Jump to content
I Forge Iron

Embarrassing Lesson in Heat Treating

Recommended Posts

Well, I am a blacksmith with 40 years experience and I still have a lot to learn.

We had a shop fire 5 years ago. I was able to recover nearly all of my tools out of the ashes. One lingering problem was I was not able to successfully retemper my hammers. I retempered my chisels and could easily temper new hammers. The old ones would go through the process and still come out soft. I went on multiple forums and discussed this problem with friends to no avail. I described my process as follows:

Heated them to bright red and let them cool slowly to normalize

Heated them to above magnetic and quench in oil ( tried both Canola and Parks)

They would not harden.

I finally gave up and handled them and just resigned myself to the fact that they were some how negatively affected in the heat of the fire and that was it.

I was playing with tempering some new hammers, out of old drive axles, and got to thinking that I tend to work with mystery tool steel so I use a magnet to let me know when I am at the critical temperature. I realized that for reasons I cannot explain ( I think because I was so worried about saving my favorite hammers and doing it correctly ) when I retempered my old hammers I put them back in the forge after they reached critical temperature, just to soak " a little bit more" to make sure I had it right. 

Well....I have realized that what I was doing was raising them up too high above the critical temperature so that when I quench them, they were not cooling off fast enough to achieve a hardened state, so they stayed soft.

I went back a retempered all of my old hammers, when I reached the non-magnetic state I quenched them and they hardened just as they were supposed to. Tempered to a dark straw and they are perfect.

I was thinking too much, worrying too much, and could have save myself a lot of trouble if I had just followed the directions. 

Link to comment
Share on other sites

On 10/28/2022 at 10:57 AM, Steve Sells said:

correct your usage of the term tempering to hardening

I understand what you are saying. My meaning was I wanted to get to the point that I could retemper my tools. I think if I said I wanted to harden my tools folks would say I forgot that I still needed to temper them. I could have said I wanted to harden and retemper my tools, which is absolutely correct but thought that was implied but I guess not.

Link to comment
Share on other sites

Yes, indeed. The problem arises from how steel behaves when quenched at different speeds. To dramatically oversimplify, steel heated to above the critical temperature needs to be quenched relatively quickly, otherwise the austenite crystals turn into soft pearlite rather than hard martensite. If the workpiece is too hot, it can't lose heat fast enough to keep pearlite from being formed, so it ends up relatively soft.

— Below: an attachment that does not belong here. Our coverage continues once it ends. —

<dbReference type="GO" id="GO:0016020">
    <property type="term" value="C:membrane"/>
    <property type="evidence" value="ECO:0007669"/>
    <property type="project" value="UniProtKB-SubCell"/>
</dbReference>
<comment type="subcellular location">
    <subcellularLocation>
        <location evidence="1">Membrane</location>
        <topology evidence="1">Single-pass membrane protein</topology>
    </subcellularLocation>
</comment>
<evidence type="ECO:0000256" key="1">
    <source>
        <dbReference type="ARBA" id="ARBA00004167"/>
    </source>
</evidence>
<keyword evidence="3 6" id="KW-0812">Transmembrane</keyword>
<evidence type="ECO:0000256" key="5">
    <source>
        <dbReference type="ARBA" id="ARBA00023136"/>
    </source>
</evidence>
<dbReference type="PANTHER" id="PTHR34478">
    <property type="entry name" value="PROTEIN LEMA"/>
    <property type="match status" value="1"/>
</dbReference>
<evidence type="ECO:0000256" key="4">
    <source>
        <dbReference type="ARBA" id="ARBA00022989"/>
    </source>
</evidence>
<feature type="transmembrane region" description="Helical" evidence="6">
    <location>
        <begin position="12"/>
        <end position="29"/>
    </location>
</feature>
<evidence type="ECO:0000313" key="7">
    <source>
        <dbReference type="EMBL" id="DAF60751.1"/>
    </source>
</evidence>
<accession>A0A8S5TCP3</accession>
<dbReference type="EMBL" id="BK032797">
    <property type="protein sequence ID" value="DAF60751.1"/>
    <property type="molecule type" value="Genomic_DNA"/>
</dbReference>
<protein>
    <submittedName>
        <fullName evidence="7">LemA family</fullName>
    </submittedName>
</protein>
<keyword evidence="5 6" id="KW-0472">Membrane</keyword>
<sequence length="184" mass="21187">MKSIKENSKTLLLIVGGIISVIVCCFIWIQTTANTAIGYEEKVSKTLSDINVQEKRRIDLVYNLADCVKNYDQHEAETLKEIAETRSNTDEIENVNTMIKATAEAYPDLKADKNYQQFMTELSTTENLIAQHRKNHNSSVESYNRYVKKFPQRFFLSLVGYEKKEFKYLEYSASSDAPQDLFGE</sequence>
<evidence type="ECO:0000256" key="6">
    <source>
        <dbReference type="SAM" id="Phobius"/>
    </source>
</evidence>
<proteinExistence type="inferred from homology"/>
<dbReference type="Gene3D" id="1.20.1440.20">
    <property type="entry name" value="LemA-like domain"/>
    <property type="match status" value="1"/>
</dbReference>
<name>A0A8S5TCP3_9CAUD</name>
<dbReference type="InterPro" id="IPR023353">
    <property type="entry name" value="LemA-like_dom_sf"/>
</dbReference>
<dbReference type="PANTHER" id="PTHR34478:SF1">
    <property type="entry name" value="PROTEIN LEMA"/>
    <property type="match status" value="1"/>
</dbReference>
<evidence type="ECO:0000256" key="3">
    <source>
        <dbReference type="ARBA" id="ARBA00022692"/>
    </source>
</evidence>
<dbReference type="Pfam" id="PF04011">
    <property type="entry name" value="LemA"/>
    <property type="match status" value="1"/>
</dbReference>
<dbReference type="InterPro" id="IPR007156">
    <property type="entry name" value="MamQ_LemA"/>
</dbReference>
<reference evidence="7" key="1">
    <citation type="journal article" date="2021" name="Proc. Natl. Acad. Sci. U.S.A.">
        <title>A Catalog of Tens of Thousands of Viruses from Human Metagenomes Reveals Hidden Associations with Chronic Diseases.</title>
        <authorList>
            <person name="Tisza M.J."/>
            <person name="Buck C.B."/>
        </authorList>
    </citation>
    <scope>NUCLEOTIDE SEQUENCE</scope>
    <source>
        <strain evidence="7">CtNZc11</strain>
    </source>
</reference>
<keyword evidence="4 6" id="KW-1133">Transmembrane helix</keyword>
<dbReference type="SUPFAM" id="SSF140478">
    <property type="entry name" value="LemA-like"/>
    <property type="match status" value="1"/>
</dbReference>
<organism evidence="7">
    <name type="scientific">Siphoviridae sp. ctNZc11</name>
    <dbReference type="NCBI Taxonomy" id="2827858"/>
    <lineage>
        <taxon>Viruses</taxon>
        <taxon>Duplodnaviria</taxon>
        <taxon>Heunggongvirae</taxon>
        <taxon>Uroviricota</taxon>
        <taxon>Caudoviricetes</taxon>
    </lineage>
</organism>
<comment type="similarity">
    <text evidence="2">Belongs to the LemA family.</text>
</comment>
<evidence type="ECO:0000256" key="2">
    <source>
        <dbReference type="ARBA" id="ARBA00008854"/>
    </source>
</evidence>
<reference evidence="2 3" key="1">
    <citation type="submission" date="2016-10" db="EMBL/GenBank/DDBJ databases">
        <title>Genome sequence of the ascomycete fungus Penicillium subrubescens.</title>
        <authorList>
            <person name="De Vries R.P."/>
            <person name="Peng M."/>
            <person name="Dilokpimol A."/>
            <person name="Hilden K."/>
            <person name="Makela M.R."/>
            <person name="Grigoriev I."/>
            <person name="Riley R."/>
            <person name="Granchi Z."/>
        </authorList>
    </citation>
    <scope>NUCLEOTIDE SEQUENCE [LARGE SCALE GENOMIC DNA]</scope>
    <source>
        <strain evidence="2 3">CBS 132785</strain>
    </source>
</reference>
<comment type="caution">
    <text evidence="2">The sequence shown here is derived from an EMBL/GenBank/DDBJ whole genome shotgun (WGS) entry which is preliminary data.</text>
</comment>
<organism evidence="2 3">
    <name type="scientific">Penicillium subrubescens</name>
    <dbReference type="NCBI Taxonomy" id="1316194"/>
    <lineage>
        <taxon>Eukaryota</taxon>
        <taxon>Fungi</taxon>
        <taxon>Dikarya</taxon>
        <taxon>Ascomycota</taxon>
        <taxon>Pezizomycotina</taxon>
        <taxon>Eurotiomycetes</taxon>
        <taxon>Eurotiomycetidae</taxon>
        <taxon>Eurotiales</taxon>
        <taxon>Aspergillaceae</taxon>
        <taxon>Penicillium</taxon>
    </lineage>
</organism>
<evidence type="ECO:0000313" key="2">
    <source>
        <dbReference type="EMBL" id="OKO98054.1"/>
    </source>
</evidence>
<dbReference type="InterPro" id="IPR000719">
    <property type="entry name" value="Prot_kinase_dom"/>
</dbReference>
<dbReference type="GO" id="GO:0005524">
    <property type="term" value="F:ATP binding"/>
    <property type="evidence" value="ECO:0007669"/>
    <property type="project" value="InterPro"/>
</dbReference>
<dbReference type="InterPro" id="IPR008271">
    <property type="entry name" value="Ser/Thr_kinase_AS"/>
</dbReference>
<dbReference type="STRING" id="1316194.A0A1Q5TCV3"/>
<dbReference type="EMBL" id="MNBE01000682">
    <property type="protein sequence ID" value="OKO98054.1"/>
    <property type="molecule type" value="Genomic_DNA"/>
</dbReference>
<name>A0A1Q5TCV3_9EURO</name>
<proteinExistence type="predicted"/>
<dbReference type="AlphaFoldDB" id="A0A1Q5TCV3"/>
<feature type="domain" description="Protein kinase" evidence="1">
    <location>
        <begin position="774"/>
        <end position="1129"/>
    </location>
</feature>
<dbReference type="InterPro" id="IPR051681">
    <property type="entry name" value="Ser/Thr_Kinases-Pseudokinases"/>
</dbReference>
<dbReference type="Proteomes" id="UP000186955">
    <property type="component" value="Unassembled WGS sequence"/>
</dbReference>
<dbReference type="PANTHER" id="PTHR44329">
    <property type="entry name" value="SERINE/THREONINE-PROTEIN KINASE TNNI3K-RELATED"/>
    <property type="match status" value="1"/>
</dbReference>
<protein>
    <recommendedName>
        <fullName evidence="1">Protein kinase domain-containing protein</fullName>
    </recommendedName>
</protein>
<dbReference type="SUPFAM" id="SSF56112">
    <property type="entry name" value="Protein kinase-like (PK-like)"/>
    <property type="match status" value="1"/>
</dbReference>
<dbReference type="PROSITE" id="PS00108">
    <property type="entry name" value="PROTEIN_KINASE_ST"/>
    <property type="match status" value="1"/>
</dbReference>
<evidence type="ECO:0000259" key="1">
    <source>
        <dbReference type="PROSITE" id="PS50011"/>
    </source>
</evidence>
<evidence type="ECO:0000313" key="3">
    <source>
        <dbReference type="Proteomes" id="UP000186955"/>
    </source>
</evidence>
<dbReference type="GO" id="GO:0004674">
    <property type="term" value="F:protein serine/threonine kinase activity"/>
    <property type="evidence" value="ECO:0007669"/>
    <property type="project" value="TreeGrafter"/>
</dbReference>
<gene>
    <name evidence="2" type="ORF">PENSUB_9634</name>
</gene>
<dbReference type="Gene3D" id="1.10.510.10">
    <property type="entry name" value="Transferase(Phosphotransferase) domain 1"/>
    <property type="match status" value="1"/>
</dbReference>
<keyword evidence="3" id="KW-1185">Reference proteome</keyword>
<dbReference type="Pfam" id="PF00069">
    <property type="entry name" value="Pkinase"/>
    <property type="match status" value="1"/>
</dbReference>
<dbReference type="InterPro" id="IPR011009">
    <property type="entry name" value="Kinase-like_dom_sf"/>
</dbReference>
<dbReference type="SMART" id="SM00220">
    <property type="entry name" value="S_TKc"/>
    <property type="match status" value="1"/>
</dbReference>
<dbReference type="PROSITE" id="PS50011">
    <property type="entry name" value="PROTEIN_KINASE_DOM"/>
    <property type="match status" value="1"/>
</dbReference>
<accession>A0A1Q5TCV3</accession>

(Overheating also increases the grain size, so even if the piece does harden successfully, its large grains won't be as strong as a finer grain structure..)

Link to comment
Share on other sites

It's understandable Steven it takes a while to know at a gut level there are more than 60,000 subscribed members spread around the planet, the majority with little or no experience at the anvil let alone heat treating. I ignored your misuse of "tempering" but I've been working metal my whole darned life and blacksmithing as a hobby for close to 50 years. 

We really need to keep in mind people reading our posts may not know steel from aluminum or know heat treating from cooking gumbo. 

Too many people believe the urban myth that people knew more 100+ years ago than we do now so just because someone in 18th century Europe used Temper for virtually all heat treatment doesn't help folk today. We haven't forgotten how it was done back when, mostly it's been supplanted by better materials, equipment, methods and technique. 

We're not really dog piling on you, you seem to be a pretty knowledgeable guy, we're just trying to tailor the forum to a world wide web full of first timers.

Frosty The Lucky.

Link to comment
Share on other sites

  • 4 weeks later...

Join the conversation

You can post now and register later. If you have an account, sign in now to post with your account.

Reply to this topic...

×   Pasted as rich text.   Paste as plain text instead

  Only 75 emoji are allowed.

×   Your link has been automatically embedded.   Display as a link instead

×   Your previous content has been restored.   Clear editor

×   You cannot paste images directly. Upload or insert images from URL.

  • Create New...